National Domestic Violence Awareness and Prevention Month, a Reader’s Advisory from O’Fallon Public Library

October has been declared National Domestic Violence Awareness and Prevention Month. If you or anyone you know needs help with this issue, or if you would like to learn more about it, please see the book lists and resources listed below for more information.


Book Lists

From the Women’s Center for Advancement: https://wcaomaha.org/dvam-2020-booklist/

From Five Books: https://fivebooks.com/best-books/domestic-violence-tanya-selvaratnam/

From Domestic Shelters.org: https://www.domesticshelters.org/resources/books/becoming-a-survivor

From New Beginnings: https://newbegin.org/learn-more/reading-and-resource-list/


National and Local Resources

For emergencies, dial 911.

For anonymous, confidential help available 24/7, call the National Domestic Violence Hotline at 1-800-799-7233 (SAFE) or 1-800-787-3224 (TTY)

Shelters for Women and Families: https://www.startherestl.org/shelters-for-women.html or St. Patrick Center, Mobile Outreach Hotline ​314-561-0278

The Women’s Safe House: https://twsh.org/ or 24-Hour Crisis Intervention Hotline 314-772-4535

Violence Prevention Center of Southwestern Illinois: https://www.vpcswi.org/ or 24 Hour Crisis Hotline 618-235-0892

Join Me at the Table, a 501(c)3 organization based in the St. Louis metro-east area.

Women’s Shelters- a nationwide directory of shelters for women: https://bit.ly/3ACIMhn


From “A Proclamation on National Domestic Violence Awareness and Prevention Month, 2021″ from the White House:

“Domestic violence affects millions of people in the United States, causes significant harm to the physical and mental health of survivors and their families, undermines their economic stability and overall well-being, and is a stain on the conscience of our country. While significant progress has been made in reducing domestic violence and improving services and support for survivors, much work remains to be done to expand prevention efforts and provide greater access to safety and healing. During National Domestic Violence Awareness and Prevention Month, we come together to reaffirm our commitment to ending domestic violence and supporting survivors.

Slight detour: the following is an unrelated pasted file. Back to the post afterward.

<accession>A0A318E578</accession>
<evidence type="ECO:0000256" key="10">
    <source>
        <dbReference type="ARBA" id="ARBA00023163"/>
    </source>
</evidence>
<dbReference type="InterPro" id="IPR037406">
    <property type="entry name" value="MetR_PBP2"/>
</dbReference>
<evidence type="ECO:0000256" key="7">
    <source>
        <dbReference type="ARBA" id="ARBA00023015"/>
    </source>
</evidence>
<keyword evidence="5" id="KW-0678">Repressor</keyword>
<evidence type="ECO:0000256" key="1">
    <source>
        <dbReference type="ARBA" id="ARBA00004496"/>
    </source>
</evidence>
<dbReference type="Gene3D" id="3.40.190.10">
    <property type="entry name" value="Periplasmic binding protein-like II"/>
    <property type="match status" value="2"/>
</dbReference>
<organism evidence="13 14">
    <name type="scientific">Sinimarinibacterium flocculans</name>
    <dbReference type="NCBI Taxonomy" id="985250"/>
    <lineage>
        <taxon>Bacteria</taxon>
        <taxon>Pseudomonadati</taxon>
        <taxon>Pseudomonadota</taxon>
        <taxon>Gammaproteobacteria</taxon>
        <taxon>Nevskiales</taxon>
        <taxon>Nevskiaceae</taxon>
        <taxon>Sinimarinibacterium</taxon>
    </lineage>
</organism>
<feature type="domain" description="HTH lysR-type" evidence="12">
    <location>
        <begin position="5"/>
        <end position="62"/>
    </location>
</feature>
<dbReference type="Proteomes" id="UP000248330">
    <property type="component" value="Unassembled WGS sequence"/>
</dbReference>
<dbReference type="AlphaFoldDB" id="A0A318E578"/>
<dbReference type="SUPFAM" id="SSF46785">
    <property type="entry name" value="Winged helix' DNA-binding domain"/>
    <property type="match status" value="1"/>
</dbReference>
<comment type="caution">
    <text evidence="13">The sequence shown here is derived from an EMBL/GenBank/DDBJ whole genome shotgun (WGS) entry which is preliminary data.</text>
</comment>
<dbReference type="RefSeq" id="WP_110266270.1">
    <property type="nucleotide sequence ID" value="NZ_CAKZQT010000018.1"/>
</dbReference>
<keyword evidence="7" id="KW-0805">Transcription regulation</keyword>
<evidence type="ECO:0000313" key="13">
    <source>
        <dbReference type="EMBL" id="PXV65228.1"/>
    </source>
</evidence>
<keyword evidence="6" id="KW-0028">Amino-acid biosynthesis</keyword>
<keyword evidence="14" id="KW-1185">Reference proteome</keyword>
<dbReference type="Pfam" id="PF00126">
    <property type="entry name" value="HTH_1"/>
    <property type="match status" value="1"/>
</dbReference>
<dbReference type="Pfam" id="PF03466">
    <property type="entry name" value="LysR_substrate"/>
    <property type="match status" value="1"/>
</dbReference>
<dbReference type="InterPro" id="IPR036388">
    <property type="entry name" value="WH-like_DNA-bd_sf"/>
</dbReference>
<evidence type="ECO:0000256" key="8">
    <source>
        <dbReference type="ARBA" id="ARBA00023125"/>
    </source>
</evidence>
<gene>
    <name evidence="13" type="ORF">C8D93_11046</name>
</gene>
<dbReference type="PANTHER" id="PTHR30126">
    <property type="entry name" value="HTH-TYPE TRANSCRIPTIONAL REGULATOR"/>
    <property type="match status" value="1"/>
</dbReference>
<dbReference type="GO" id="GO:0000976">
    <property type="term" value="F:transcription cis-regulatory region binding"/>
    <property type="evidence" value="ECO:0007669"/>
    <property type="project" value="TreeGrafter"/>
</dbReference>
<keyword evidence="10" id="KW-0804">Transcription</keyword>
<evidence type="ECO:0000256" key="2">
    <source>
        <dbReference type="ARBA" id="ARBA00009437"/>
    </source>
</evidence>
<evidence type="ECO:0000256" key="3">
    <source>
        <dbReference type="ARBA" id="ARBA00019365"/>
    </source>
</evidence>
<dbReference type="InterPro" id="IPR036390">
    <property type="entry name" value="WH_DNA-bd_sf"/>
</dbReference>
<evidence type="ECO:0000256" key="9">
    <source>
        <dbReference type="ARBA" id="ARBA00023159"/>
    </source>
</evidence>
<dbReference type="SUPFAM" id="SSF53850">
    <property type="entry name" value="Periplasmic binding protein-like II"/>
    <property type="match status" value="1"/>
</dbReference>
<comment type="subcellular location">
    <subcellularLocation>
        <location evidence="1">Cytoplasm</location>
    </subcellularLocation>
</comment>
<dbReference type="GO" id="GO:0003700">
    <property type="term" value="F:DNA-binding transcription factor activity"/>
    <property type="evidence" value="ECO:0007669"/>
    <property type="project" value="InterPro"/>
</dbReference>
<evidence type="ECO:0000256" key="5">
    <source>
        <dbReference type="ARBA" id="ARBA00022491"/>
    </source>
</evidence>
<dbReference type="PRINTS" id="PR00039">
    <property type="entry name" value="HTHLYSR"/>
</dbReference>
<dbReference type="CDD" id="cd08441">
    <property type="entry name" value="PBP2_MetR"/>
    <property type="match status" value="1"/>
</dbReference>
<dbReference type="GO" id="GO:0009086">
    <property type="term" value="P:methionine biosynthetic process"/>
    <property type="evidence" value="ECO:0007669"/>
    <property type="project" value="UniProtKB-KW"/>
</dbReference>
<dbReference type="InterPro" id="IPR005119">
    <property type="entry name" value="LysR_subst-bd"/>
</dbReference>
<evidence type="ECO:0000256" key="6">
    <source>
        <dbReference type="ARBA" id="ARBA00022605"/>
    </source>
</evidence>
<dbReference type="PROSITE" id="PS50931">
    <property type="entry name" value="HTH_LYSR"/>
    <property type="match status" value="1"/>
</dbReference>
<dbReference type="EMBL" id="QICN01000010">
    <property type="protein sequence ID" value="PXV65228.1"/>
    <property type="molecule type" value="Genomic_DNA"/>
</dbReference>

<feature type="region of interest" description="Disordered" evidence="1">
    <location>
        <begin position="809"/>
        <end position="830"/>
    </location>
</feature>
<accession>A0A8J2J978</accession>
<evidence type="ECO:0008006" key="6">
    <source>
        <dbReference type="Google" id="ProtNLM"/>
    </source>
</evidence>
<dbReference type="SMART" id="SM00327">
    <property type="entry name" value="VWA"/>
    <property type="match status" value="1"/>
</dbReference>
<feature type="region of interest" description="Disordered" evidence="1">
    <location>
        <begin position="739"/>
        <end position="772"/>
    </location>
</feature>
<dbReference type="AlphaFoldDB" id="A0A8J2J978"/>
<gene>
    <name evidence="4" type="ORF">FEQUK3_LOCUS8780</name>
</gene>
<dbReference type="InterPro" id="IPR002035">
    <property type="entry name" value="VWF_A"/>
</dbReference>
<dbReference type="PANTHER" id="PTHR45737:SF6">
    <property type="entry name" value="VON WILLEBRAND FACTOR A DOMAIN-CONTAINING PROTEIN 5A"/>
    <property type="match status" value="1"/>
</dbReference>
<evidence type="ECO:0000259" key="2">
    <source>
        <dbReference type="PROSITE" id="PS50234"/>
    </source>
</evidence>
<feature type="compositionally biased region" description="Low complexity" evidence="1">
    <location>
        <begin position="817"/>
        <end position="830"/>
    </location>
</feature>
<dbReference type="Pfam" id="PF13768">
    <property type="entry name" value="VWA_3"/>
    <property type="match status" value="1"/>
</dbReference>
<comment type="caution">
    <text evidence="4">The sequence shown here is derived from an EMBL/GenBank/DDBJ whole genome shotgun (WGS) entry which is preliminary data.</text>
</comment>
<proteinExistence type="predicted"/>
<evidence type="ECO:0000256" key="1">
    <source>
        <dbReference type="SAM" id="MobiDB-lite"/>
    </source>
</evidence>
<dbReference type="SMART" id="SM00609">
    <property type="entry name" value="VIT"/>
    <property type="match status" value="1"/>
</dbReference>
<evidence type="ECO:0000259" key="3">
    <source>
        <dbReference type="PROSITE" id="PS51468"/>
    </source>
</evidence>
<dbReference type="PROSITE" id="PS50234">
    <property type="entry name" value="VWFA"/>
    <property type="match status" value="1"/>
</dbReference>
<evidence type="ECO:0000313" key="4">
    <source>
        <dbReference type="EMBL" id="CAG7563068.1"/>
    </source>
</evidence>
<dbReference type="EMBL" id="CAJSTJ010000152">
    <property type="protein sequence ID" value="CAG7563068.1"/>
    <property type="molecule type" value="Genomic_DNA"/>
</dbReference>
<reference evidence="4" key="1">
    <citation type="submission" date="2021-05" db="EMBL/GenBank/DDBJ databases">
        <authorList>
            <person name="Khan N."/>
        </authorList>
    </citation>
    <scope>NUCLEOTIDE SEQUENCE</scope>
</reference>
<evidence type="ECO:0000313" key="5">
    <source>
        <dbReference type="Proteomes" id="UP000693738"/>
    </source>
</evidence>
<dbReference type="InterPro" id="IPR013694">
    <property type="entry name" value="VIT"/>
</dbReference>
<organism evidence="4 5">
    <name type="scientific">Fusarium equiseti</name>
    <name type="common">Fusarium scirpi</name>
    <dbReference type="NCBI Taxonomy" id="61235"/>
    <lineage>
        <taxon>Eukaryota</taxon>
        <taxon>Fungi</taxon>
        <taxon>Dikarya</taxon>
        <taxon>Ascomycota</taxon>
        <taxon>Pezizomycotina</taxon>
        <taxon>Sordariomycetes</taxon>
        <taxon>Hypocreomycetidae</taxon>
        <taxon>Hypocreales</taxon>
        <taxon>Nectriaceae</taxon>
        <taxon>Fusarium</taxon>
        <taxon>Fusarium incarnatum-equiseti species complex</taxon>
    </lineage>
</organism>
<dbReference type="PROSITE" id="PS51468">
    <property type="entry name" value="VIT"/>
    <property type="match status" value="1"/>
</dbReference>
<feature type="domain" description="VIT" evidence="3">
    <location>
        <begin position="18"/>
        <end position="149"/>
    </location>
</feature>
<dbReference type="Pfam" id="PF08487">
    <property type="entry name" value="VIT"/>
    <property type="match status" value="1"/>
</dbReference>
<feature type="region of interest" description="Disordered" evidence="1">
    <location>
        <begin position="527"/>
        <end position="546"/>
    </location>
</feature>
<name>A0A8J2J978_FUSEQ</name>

Domestic violence is an abuse of power that tears apart the fabric of relationships and families and undermines the well-being of communities. One in 4 women and 1 in 10 men have experienced sexual violence, physical violence, or stalking by an intimate partner during their lifetime. Homicide is one of the leading causes of death in the United States for women under the age of 44, and nearly half are killed by a current or former male intimate partner. During the COVID-19 pandemic, domestic violence has become a pandemic within a pandemic, with many victims facing the added pressures of increased economic insecurity, increased time in isolation with their abusers, and limited contact with their support networks. This has made it even more difficult for victims to access the lifesaving services and support they need.”


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